When I give webinars, I have a lot of trainers in my audience. I once asked why, since I don”t think that trainers  make up the largest segment of presenters as a whole. They told me, “We’re trainers. We love to learn!”

I think that’s why so many of my clients are trainers.

Trainers are very invested in the success of their students, so they go out of their way to present in an engaging way. In fact, often their trainees are not in the audience by choice. Some trainers need to teach boring subjects, such as legal regulations.  This forces them to use stories, graphics, and interactivity to keep the attention of the trainees.

The value of getting training

Some business presenters who are not trainers think of presenting as an off-the-cuff activity that doesn’t require much knowledge or preparation. They do themselves an injustice, because they could

  • Make a bigger impact
  • Get better results
  • Even change the world a bit

In my experience, getting training is transformative for presenters.  That’s why I train. Occasionally I do slide makeovers but I prefer to teach people to do their own. It’s like the difference between giving someone a fish and teaching a person to fish. I love training because people are so happy with the result. They not only like the slides–and maybe their reorganized, rewritten content– they feel much more self-confident when they present.

In fact it’s hard for me to do makeovers of content and organization on my own because this must be a collaborative effort. After all, only the presenter knows what content needs to be conveyed. So working together in a trainer-trainee  relationship is most productive.

My clients who are not trainers get the value of training. They are managers (often executives), sales people, entrepreneurs,  and thought leaders. They want to make a bigger impact, get better results, and maybe even change the world.

How about you? Have you had training for your presentations? What was the result? Leave a comment!

Create a video zoom effect from photos in PowerPoint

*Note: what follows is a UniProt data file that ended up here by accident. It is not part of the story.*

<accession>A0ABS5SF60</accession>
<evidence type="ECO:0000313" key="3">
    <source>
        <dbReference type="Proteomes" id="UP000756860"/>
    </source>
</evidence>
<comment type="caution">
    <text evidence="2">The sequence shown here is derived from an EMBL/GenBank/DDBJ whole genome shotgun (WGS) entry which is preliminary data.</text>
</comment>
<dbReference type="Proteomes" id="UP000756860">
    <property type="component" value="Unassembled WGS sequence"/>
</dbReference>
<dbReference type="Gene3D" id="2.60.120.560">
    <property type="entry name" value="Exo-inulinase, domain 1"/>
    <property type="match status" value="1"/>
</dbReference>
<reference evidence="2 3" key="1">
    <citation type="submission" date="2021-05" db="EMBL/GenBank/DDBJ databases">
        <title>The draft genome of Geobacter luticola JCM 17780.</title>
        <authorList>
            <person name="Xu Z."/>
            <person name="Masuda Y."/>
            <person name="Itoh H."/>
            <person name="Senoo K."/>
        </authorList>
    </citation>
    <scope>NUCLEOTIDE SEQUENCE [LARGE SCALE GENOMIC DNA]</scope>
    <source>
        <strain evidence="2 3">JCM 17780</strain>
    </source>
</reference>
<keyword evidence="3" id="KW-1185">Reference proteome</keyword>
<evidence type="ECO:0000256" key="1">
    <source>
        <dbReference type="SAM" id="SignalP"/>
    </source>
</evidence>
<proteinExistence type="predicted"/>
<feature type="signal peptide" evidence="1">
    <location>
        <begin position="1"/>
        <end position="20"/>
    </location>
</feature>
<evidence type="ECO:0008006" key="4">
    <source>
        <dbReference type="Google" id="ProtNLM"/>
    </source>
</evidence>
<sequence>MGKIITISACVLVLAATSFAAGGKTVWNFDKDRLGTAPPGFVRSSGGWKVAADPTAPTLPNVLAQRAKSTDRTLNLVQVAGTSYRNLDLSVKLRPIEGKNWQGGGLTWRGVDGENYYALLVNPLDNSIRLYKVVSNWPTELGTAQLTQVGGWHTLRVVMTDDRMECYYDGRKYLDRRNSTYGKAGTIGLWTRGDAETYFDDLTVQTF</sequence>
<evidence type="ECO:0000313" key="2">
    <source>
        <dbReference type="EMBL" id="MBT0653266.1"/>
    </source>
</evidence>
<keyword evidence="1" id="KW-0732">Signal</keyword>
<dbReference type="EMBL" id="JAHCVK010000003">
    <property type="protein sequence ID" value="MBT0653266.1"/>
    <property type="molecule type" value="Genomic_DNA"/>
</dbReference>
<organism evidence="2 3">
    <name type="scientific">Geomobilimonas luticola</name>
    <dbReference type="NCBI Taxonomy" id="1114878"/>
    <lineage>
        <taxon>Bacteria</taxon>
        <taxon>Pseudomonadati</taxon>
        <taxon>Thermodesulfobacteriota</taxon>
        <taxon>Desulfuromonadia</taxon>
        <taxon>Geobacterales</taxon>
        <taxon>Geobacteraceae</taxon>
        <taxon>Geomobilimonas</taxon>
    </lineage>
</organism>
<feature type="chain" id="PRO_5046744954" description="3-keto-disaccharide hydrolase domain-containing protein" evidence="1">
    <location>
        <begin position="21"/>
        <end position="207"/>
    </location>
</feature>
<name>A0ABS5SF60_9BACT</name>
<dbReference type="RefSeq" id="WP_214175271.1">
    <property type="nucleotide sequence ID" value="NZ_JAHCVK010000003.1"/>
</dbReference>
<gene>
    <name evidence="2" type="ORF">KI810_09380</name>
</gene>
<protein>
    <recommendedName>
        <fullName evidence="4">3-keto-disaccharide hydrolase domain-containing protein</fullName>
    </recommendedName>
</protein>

You’ve probably seen videos which are just a series of photos that zoom in or perhaps move a little. You can create this in MovieMaker or a similar low-end video editor but you can also do it in PowerPoint. It isn’t difficult at all, since you’ll cycle among only a couple of animation and transition effects. You can then output it as a video. It’s great for personal photos, employee photos, event photos, etc. Here’s the video I created from some photos I took at a local park last fall.

So let’s get started creating this video!

Import, resize and place the images

Results of Extreme Shapes contest!

A few weeks ago, in my newsletter, I announced a contest based on my blog post, “Customize slide objects to the extreme.” With a great prize — the winner would get a choice of one of my two $97 products.

What, you aren’t a subscriber? You can subscribe here. Subscribers sometimes get special offers like this one.

We received some beautiful and creative entries and I wanted to show you some of them. I added the creators’ comments where I thought they would be useful to you. I couldn’t pick one winner, so I chose 3! Congratulations to them and everyone who submitted an entry. Read more! →

Add multiple images to an existing presentation

A reader wrote:

“Love your web site! I found it during a Google search for help and I hope you can solve my problem. How can I insert a large number of photos into an EXISTING PowerPoint 2003 presentation? I started a new Photo album and now I want to add about 50 more photos but NOT one at a time! Is there a way I can insert multiple photos an easier way? I tried clicking the new photo album tag but that just started another presentation which I did not want. I am sure there is a way if only I can find it – please say you have the answer! I also have PowerPoint 2010 if I can insert the images using that version but I find 2003 easier. Keep up the good work, Ellen, we need helpful experts like you.”

With a request like that, I have to answer!

Creating a photo album

The Photo Album feature lets you insert multiple images at once. It’s true that it always creates a new presentation and I don’t know why that is. But it’s SO easy to move those new slides to your original presentation.

Let’s start with the steps to create a photo album: Read more! →

How to show paper forms or software screens on a PowerPoint slide

Do you have to reproduce paper forms or software screens on PowerPoint slides? This is common for training. For example, one of my clients created a training session to help K-12 school administrators complete important forms for the state Department of Education.

The problem is that the forms have lots of small text on them and are virtually unreadable.

The same thing happens when you need to show software. Often people go directly into the software itself (out of PowerPoint) but there are a couple of reasons that trainers use PowerPoint:

  • There may not be a reliable Internet connection
  • They may want to repurpose the slides to a PDF document or some other format, perhaps for downloading or future reference

Insert a picture and then what?